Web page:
TOPEKA — A mural commemorating the Brown v. Board of Education case was unveiled Thursday at the Kansas Capitol on the 64th anniversary of the landmark decision that ruled segregated schooling unconstitutional.
“This is a great day for the soul of Kansas,” Gov. Jeff Colyer said.
During the ceremony, Colyer signed a proclamation recognizing the anniversary of the 1954 decision.
“As we look back on the Brown v. Board of Education decision, we remember the courage and the determination of many Kansans who have taken a stand against segregation and discrimination,” Colyer said.
Cheryl Brown Henderson, founder of The Brown Foundation, said the Browns had been connected in the Capitol. A mural of abolitionist John Brown is located on the second floor of the Statehouse, while the Brown v. Board mural is on the third floor, symbolically placed near the entrance to the Old Supreme Courtroom.
Henderson read a roll call of community members who played a role in the case, including attorneys, plaintiffs and Topeka NAACP members.
Janet Thompson Jackson, chairwoman of The Brown Foundation, reflected on the definition of an unveiling.
“Taking something hidden and bringing it out into the open. Taking something shrouded and bringing it into the light,” Jackson said. “For far too long, the equal brilliance of children of color, black children, was covered up by a system of oppression that has been unveiled.”
She then asked, are we done?
“This is a very important moment, and this amazing mural in this space is so special. But we’re not done. There is so much more unveiling that needs to happen in this nation,” she said. “For what people in communities of color have known and seen for years, for decades, the public is now seeing in the newspaper. And so unveiling continues to happen and needs to continue to happen.”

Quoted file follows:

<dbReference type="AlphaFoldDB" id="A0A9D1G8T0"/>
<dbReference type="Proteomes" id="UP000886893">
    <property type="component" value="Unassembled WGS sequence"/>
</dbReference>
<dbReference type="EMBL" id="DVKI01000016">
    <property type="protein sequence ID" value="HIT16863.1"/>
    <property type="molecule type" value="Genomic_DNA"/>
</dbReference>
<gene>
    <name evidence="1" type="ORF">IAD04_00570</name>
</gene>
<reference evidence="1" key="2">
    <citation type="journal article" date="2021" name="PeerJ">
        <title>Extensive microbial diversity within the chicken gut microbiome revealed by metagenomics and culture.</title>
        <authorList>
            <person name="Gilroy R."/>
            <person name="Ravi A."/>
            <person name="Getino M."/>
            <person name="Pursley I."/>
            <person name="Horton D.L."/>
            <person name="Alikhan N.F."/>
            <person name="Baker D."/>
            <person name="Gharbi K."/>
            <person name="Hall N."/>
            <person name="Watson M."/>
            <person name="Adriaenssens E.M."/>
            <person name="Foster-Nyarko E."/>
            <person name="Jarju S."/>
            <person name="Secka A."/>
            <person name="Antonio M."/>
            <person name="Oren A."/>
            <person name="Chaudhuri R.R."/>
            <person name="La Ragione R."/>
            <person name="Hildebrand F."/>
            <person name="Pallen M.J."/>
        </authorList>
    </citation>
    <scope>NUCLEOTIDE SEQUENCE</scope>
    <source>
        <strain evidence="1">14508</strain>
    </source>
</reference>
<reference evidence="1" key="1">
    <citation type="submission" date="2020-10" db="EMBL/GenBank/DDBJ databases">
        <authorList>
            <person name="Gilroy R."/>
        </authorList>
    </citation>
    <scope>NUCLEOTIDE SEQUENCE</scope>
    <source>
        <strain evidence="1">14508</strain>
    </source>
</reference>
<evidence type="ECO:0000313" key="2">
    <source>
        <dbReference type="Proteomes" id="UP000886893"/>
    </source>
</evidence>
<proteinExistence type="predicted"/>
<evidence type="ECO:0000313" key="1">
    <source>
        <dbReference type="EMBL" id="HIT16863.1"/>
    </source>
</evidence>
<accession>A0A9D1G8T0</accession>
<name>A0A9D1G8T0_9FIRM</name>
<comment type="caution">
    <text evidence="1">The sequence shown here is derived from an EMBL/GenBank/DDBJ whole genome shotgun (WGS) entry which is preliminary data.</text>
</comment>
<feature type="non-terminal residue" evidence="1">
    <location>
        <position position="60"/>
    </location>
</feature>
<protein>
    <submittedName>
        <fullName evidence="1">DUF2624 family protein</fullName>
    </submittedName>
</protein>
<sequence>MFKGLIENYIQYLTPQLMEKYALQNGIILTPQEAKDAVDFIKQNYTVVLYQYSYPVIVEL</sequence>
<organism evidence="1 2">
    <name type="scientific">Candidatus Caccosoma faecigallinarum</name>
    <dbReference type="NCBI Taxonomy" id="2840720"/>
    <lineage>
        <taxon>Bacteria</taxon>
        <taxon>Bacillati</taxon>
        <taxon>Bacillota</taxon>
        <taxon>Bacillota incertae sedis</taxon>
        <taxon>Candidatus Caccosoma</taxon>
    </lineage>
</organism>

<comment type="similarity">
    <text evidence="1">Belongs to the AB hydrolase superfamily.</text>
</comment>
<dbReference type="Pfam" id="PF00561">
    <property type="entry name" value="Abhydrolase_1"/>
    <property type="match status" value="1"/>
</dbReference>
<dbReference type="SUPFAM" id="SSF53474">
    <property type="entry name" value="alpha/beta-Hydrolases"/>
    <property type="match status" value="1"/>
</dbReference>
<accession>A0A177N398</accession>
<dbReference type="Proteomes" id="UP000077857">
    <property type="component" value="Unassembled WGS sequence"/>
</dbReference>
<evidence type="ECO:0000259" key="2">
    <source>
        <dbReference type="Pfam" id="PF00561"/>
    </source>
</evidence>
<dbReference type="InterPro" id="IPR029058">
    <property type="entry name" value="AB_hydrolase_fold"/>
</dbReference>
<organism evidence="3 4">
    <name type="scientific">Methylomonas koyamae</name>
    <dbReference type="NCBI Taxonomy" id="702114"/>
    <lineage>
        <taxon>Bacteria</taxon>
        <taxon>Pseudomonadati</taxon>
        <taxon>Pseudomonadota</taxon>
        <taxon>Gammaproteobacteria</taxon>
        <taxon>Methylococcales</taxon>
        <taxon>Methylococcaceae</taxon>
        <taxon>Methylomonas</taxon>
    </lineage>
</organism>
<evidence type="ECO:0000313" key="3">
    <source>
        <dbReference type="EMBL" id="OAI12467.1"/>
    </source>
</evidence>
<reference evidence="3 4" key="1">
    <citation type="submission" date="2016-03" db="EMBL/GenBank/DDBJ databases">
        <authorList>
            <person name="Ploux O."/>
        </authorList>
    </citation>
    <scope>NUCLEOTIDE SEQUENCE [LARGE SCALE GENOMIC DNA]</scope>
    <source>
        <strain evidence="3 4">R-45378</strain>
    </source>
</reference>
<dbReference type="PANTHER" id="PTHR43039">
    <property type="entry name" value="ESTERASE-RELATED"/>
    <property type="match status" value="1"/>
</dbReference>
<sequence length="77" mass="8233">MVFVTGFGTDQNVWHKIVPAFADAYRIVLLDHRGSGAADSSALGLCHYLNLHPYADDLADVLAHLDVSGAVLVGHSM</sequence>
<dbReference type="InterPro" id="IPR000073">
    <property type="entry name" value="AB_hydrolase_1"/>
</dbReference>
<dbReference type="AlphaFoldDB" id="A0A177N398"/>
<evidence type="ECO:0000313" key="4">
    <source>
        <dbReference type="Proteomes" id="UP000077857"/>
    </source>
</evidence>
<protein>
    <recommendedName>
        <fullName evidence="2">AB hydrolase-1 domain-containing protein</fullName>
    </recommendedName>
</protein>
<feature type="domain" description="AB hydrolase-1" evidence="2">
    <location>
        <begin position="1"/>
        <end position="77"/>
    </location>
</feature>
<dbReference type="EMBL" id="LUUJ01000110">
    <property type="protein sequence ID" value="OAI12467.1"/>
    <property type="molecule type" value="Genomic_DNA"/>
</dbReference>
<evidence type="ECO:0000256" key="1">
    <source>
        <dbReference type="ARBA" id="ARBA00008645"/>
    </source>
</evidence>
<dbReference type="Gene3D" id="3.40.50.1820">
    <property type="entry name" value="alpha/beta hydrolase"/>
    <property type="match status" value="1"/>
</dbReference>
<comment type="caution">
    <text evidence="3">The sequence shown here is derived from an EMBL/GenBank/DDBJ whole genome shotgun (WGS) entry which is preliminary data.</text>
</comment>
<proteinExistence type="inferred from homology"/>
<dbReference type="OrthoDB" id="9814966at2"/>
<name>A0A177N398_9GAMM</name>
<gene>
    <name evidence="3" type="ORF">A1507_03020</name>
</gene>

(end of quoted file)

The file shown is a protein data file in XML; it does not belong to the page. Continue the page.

On Thursday, The Topeka Capital-Journal published an analysis examining two decades of shifting student demographics in Topeka and Shawnee County.
U.S. District Judge Julie Robinson noted that the Brown case remained open until 1999, when both parties agreed the court’s ruling had been fully implemented in Topeka’s public schools.
“(Education)’s about opportunity, it’s about exposure, it’s about experience, it’s about affinity, it’s about collaboration and it’s about community,” Robinson said. “Black, white and brown children benefit and even blossom in a learning environment in which they have shared experiences and equal opportunities, shared affinity and united community.”
Kevin Myles, regional director of the NAACP, said the mural’s theme was one of inclusion.
“The story of America is not complete unless it includes everybody,” he said.
Senate Minority Leader Anthony Hensley, a Topeka Democrat, said the idea for the mural was first proposed during the 2008 legislative session. He read from testimony he gave a decade ago in support of the measure.
“Brown v. Board of Education is not simply a story about children or education. It is a story about courage and hope,” Hensley said. “It initiated educational and social reform throughout the United States and paved the way for the modern civil rights movement.”
The bill passed in March 2009.
“I’m very pleased that this day has come,” Hensley said Thursday. “It’s very gratifying now to see it up on the wall. It’s a beautiful mural ... It’s an everlasting legacy for this building and for the people of Kansas.”
Michael Young, of Kansas City, Kan., was chosen as the artist. Young said he began researching the case in 2012 by reading and watching documentaries. The mural depicts major themes of the struggle for integration and the importance of education. There are also smaller details, such as Sumner Elementary School, where Linda Brown’s father tried to enroll her, and Monroe Elementary School, which she attended.
“The Brown v. Board of Education mural here at the State Capitol is an opportunity to tell the story of hope, faith and struggle and then ultimately, triumph,” said Kenya Cox, executive director of the Kansas African American Affairs Commission.